Romans 13:12–14

"The night is far gone; the day is at hand. So then let us cast off the works of darkness and put on the armor of light….But put on the Lord Jesus Christ, and make no provision for the flesh, to gratify its desires."

Become what you already are nicely encapsulates much of what Scripture teaches about sanctification, our growth in holiness and conformity to Christ. Unlike non-Christian religions that demand that we clean ourselves up before God will accept us, the biblical writers teach that in accepting us, the Lord makes us clean. We do not have to clean up our act before God will receive us into His kingdom, a cleaning we cannot accomplish anyway (Rom. 3:9-20). The Lord receives us as His people immediately when we turn from sin and put our faith in Christ alone (Gal. 2:15-16). At that point, our eternal inheritance is secure. We do not have to add good works to our faith before God will make His final declaration of righteousness; He declares us righteous immediately and permanently based on His Son's perfection. We will do good works, for they inevitably flow from those who trust in Christ, but our good works do not earn our justification (Eph. 2:8-10; James 2:14-26).

At the same time God justifies us, He also definitively sets us apart as holy. We are made saints, as seen in how the Apostle Paul uses this designation throughout his epistles even for "average" believers, and in Paul's teaching that we are sanctified in Christ Jesus at conversion (1 Cor. 6:11). The entire process of sanctification actually involves living out in practice the holiness that is already ours positionally because the Lord has set us apart.

Yet as one commentator says, we should also look at sanctification as the process of becoming what we will be in glory. This is the point of today's passage, wherein Paul calls us to walk in the light of the day of glorification that is at hand but not yet here (Rom. 13:12-14). We are living at the dawn of the new day, a time in which the faint glow of the sun shines on the horizon. Just as that glow is the sure sign that day is coming and cannot be stopped, the death and resurrection of Jesus is the certain confirmation of our final glorification (Rom. 8:11; 1 Cor. 15:20). But the day in which we are perfected and sinless is not here yet.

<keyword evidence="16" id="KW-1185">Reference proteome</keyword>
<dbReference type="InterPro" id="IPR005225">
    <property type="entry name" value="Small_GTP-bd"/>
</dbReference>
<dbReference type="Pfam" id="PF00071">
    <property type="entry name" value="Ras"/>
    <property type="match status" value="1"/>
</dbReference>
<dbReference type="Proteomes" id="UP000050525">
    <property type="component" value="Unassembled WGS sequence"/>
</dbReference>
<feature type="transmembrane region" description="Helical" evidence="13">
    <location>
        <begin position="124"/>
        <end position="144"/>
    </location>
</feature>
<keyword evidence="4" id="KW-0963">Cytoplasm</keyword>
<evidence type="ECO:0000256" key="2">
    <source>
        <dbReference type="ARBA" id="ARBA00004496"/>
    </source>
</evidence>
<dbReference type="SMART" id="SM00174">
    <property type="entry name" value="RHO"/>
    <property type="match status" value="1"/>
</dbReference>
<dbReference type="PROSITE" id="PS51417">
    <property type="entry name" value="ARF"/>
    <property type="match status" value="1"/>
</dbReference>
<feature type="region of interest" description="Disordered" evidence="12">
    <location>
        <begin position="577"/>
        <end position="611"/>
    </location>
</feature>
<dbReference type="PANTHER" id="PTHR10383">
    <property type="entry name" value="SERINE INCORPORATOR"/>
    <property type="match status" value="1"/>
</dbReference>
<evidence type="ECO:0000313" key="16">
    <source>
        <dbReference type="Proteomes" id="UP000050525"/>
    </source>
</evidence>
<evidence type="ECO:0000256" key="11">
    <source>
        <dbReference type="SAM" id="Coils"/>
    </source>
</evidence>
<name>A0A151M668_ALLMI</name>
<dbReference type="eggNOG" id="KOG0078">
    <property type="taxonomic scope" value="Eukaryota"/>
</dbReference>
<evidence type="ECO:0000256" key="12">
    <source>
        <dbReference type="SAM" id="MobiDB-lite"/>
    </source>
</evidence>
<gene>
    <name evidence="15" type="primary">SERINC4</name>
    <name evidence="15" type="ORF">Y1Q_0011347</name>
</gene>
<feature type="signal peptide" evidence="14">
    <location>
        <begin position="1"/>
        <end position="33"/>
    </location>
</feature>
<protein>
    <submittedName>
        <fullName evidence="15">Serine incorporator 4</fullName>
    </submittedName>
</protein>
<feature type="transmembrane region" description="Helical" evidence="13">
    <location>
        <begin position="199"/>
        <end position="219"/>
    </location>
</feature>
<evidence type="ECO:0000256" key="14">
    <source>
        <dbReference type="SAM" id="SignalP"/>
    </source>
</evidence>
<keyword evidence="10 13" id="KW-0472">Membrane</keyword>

Since the day is about to dawn in all its brightness and glory, we cannot stay in the dark. It is time to get up, to start doing those things that we will do perfectly in the daytime, which means living in holiness and saying no to our former way of living (Rom. 13:12-14). We must make no provision for the flesh, for this era of sin and death is not our true home. Our vocation consists in putting on Christ and in doing what pleases Him by the power of His Spirit, for we reside in the kingdom of light that is breaking into this fallen world.

Coram Deo

Jerome, one of the most important biblical scholars of the ancient church, comments on today's passage that we are to "live our lives in the same way now as we are going to live in the day, that is, in the future world." Our lives should not mirror those who have no hope and are trapped in the darkness; rather, we are to live as citizens of the kingdom to which we belong, the kingdom of light for which the Lord is preparing us by His Holy Spirit.

For Further Study